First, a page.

“I was thinking to trek the manaslu circuit. I'm looking for good trekking, moderate to challenging days, great Himalayan scenery, stays at tea houses, and fewer crowds. I've never been to Nepal or the Himalayas though, so Manaslu is just based on some internet research. I'd like to keep the trek to 12 to 18 days too.”
Richard Ball, a local specialist from Nepal, helped this traveler put together a customized itinerary based on Manaslu Circuit Trek - The Ultimate off-the-beaten-path Trek in Nepal - 13 to 19 days.
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Your research is spot on - Manaslu would be a great choice. It has what you're looking for and the trails have re-opened now since the earthquake.
There are 14-18 day itineraries, depending on a few route options. I haven't done the trek myself, but have a friend who knows the route well and is largely responsible for opening it as a teahouse trek.
Are you looking to hire a guide or porter for the trek, and if so, can we help arrange any of the logistics? I'd be happy to recommend a local guide and help put a trip plan together if needed.
The guide can act as a porter too. I always recommend packing light and simple as then it is easier to carry the stuff, and pack in the mornings. Less clutter is nice.
Sure that sounds good, thanks Richard.
I pack pretty light normally - agree with you on that. And I will be coming off a couple weeks hiking in New Zealand so I should be in good shape. I've never been above 14k feet though so the altitude may slow me down a little ;)
Let me know when you have the quotes / dates and I will take another look at flight options.
Ideally I would do the 15 day trek starting on March 23. Would that work? I do have some flexibility if the other trekker or guide prefer other options.
OK, go for it! Alex will handle payment now. Then I will be in touch for your personal details, and we can go for 23rd March and we'll put the group together accordingly. :)
Great. I will book a flight into Kathmandu on the 22nd and a departure on April 7. Could you confirm these work? With the 15 day trek it looks like I will be leaving Katmandu on the 23 to start and returning / finishing on the 6th.
Hope your travels are going well. Here is a suggestion of the itinerary we'll use, but it can be flexible based on facts on the ground so to speak. See you in Kathmandu!
Day 01: Drive from Kathmandu to Arughat and Arughat to Soti Khola
Day 02: Trek from Soti Khola to Macha Khola
Day 03: Trek from Macha Khola to Jagat
Day 04: Trek from Jagat to Deng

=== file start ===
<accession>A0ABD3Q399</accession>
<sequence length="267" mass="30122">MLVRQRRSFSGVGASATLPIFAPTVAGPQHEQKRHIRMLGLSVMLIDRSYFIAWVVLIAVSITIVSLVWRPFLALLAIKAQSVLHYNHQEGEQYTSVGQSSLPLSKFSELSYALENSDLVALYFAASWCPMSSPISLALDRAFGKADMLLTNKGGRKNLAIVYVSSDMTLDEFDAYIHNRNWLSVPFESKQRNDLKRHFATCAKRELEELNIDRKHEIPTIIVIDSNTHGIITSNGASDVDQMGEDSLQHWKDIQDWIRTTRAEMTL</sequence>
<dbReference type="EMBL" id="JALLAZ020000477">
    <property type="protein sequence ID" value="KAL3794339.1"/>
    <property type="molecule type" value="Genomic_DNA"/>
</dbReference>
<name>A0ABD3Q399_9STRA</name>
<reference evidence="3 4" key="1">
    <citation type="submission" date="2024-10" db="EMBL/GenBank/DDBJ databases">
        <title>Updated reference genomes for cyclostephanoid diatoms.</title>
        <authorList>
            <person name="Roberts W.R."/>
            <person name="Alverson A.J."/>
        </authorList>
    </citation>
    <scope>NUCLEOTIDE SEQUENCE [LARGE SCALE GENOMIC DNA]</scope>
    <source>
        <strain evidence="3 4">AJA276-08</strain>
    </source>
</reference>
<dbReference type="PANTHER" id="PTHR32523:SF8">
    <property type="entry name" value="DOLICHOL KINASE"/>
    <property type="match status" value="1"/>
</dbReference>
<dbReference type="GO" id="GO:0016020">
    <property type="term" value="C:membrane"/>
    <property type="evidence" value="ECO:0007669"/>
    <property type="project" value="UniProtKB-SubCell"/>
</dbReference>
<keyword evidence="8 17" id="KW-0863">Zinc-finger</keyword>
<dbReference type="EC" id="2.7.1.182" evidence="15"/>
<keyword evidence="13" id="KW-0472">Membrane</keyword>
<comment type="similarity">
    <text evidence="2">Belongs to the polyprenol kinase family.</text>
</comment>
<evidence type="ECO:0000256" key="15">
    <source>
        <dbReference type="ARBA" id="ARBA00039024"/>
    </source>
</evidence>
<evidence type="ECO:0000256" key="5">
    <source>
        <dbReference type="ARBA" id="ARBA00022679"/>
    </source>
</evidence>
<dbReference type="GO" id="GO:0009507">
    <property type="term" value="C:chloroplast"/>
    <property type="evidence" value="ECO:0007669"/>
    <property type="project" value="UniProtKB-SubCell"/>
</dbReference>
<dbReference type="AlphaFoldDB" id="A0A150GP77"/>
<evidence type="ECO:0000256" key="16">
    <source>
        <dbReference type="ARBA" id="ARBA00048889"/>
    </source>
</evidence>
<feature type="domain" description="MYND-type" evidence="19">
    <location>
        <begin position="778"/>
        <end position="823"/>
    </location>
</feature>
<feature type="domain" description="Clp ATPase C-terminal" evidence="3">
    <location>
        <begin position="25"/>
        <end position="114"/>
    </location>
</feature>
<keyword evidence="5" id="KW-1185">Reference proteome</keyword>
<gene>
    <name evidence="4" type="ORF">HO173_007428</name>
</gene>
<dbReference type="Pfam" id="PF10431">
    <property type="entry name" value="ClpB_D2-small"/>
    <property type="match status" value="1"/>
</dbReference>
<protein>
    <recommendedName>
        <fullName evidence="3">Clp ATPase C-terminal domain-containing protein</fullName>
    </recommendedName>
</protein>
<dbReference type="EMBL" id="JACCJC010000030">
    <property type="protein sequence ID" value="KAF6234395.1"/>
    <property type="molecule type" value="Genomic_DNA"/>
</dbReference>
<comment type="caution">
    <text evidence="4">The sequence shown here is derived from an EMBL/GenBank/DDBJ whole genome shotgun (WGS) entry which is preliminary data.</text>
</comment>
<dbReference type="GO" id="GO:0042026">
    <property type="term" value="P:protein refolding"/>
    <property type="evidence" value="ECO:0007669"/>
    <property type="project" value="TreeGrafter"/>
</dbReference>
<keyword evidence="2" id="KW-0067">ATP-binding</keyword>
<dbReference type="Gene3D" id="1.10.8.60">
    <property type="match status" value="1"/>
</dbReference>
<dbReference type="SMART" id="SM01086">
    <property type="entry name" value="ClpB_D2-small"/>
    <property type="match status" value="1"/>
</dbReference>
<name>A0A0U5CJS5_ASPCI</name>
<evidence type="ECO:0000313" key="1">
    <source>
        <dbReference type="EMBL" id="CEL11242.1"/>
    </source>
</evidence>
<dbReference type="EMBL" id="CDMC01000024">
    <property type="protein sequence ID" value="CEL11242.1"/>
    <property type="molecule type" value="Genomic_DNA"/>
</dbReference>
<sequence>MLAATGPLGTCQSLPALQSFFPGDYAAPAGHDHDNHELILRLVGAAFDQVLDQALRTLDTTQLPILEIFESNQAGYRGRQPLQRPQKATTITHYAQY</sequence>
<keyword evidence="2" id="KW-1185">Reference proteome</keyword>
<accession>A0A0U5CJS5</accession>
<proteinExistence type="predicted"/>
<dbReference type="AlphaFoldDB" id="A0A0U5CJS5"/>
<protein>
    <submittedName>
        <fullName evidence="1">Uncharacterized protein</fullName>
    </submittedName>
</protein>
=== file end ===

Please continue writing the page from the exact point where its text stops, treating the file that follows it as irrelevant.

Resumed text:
Day 05: Trek from Deng to Namrung
Day 06: Trek from Namrung to Lho
Day 07: Trek from Lho to Sama Gau
Day 08: Acclimatization day in Sama Gau (Side trip to Manaslu Base Camp)
Day 09: Trek from Sama Gau to Samdo
Day 10: Acclimatization day in Samdo (Side trip to Tibetan Border)
Day 11: Trek Samdo to Dharmasala
Day 12: Trek from Dharmasala to Bimthang
Day 13: Trek from Bimthang to Tilije
Day 14: Trek from Tilije to Tal
Day 15: Drive from Tal to Beshi Sahar and Beshi Sahar to Kathmandu
Hi Richard - looks great.
I have a few questions:
1. I use fairly lightweight hiking boots as I travel light and my hiking is mostly warm weather. I don't think I can attach crampons to my boots (never tried). Will that be an issue over the pass?
2. Should I bring any sort of water purification or will that be provided?
3. Food - should I plan on bringing any food (or stocking up in Kathmandu)? I believe I can get breakfast and dinner at each stop (could you confirm) but what about lunch and snacks? Are those available at each stop or should I plan on bringing a few days worth?
4. For equipment I think I just need to bring a sleeping bag and don't need a tent or sleeping pad. Could you confirm?
1. You can use micro-spikes. You can buy in Kathmandu for $10 or so. The stretch over your boots. Those with a trekking pole or two, should be fine. I've been over the pass 7 times in running shoes, but clearly would not do that if there was anything more than ankle deep snow. But the pass can be icy but without drops to slip off, so not dangerous.
2. You should. Will save you money buying bottle water or boiled water. A pump filter also an option, or taste free tablets. Iodine tablets can be followed up 30 min later with a Vitamin C tablet which neutralises the taste.
3. You can bring some energy snacks for on the trail - muesli bars, nuts, chocolate etc. All meals you can find in all villages along the trails - great to stop in the smaller shacks and give them some business.
4. Correct - a sleeping bag only, 3 season or 4 if you are a cold sleeper. At this time, 3 season should be ok and you can normally ask for a blanket from the tea-house owner.
Thanks for the tips and I'm looking forward to arriving in Nepal!
Just a couple more questions. I'm arriving in Ktm on Tuesday March 22 at 12:45pm on TG319. I'm staying that night at the Kathmandu guest house. When should I meet with the you or the guide? Wednesday when we are ready to depart by jeep? If so where?
Also I'm planning on getting a Nepal telecom SIM card when I arrive. I read they have ok coverage in some of the mountain villages. Is that true? And should I expect to have service half the trip or none of the trip ;) ?
You should expect no service after the second day pretty much, until near Dharapani at the end of the trip. Some wifi in Sama (maybe) and Samdo if you have a smartphone.
Overall the trip was very good. The trek was great, the choice of towns to stay, and the overall experience was very good.
The only thing I can think that could be improved was the handoff from kimkim to the agency doing the trek (i.e. magical nepal with the guide). It wasn't entirely clear to me who was responsible for what at first. But honestly this is a small thing, as I said overall things were great.